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Better understanding of foot-and-mouth disease offers potential for alternatives to culling
5 May 2011
Research published today in the journal Science shows that scientists have uncovered a window of opportunity when it is possible to identify cattle infected with foot-and-mouth disease virus (FMDV) before they become infectious and/or show signs of having the disease.
Researchers at the Institute for Animal Health (IAH) along with colleagues at Defra (the UK Department for Environment, Food, and Rural Affairs) are now assessing if this window of opportunity can be exploited to reduce the number of animals that are culled during an outbreak.
The researchers, funded by the Biotechnology and Biological Sciences Research Council (BBSRC), have shown for the first time that the period in which cattle are infectious before they show clinical signs of disease is much shorter than previously thought.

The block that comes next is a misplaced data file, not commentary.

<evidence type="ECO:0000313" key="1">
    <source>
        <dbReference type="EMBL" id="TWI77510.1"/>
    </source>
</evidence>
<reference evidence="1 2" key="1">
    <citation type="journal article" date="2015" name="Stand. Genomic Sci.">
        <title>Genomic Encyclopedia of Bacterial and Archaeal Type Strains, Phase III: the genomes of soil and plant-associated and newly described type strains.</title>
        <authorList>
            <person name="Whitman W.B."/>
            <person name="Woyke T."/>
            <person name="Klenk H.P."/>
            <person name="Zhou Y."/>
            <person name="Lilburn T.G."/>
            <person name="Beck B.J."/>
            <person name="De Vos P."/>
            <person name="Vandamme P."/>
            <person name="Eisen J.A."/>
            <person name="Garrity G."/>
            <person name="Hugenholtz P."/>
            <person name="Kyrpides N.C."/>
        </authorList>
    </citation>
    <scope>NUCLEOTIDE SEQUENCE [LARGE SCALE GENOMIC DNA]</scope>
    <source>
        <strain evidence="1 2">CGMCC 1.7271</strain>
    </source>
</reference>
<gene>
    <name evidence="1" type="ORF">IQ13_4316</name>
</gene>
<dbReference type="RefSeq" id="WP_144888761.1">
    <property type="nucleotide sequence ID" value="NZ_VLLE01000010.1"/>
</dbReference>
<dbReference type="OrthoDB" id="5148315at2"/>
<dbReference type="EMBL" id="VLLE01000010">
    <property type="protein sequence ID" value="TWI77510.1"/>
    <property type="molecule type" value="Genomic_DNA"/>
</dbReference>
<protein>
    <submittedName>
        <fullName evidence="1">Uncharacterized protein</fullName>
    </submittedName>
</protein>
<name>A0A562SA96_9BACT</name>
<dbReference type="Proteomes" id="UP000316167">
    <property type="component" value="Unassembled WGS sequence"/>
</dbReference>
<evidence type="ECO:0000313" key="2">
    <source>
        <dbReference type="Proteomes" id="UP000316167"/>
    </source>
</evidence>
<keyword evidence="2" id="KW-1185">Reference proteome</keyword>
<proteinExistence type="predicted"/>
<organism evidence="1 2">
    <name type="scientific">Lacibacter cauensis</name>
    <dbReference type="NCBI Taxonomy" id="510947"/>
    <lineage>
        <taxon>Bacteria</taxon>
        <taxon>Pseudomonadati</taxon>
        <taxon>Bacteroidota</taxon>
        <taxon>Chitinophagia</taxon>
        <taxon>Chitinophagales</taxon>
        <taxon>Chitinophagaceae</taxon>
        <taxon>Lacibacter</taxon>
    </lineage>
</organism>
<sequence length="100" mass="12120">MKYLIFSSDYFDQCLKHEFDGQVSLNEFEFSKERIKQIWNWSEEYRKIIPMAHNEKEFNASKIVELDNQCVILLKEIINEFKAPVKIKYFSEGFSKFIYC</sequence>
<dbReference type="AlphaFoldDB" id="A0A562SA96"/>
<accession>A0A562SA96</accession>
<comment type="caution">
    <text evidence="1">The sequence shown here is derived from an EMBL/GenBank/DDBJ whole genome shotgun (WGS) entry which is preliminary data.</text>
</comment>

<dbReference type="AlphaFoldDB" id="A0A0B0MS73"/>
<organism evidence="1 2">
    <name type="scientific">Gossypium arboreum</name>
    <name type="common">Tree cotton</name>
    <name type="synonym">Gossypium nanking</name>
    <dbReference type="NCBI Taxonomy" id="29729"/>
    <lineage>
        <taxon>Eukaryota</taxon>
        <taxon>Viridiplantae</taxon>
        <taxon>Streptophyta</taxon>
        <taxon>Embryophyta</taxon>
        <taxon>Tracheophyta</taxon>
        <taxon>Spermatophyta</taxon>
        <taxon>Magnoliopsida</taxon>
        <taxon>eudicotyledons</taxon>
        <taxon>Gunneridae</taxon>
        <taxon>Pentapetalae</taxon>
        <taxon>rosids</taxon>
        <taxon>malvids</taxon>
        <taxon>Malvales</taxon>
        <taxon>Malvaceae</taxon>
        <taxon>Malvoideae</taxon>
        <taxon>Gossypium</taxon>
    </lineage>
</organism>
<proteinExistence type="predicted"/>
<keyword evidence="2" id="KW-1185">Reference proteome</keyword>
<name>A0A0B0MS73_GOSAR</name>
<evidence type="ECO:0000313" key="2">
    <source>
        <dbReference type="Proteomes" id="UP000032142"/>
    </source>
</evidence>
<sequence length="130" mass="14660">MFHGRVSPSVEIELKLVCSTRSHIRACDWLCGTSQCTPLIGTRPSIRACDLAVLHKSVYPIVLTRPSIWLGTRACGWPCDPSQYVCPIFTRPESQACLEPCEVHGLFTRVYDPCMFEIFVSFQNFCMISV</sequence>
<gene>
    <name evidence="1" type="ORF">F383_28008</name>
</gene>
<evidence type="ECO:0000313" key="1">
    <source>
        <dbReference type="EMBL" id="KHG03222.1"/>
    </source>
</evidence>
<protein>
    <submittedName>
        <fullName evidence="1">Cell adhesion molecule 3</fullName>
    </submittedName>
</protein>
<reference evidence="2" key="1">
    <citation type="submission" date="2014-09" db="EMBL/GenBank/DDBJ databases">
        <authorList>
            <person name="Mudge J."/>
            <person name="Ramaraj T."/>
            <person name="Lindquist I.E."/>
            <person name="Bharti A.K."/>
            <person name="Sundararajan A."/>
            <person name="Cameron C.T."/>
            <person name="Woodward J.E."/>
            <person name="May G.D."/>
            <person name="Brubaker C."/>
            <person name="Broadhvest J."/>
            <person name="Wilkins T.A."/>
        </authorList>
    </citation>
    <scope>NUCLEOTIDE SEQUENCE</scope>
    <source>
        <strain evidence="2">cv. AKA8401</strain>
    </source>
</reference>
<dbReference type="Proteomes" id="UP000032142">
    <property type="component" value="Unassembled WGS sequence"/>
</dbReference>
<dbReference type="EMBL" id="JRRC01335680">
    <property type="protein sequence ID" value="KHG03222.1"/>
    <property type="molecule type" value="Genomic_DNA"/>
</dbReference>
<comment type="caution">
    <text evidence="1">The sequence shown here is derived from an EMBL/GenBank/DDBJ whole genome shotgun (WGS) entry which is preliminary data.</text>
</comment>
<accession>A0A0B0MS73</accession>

The research, carried out at IAH, which receives strategic funding from BBSRC, and the University of Edinburgh, demonstrates that diagnosis of FMDV infection is possible during the approximately 24 hours before the animal becomes infectious.
Importantly, if this short window of opportunity is to be exploited there is a need for further development of effective and efficient in-field diagnostic tools that can detect the virus as early as researchers have been able to using laboratory techniques.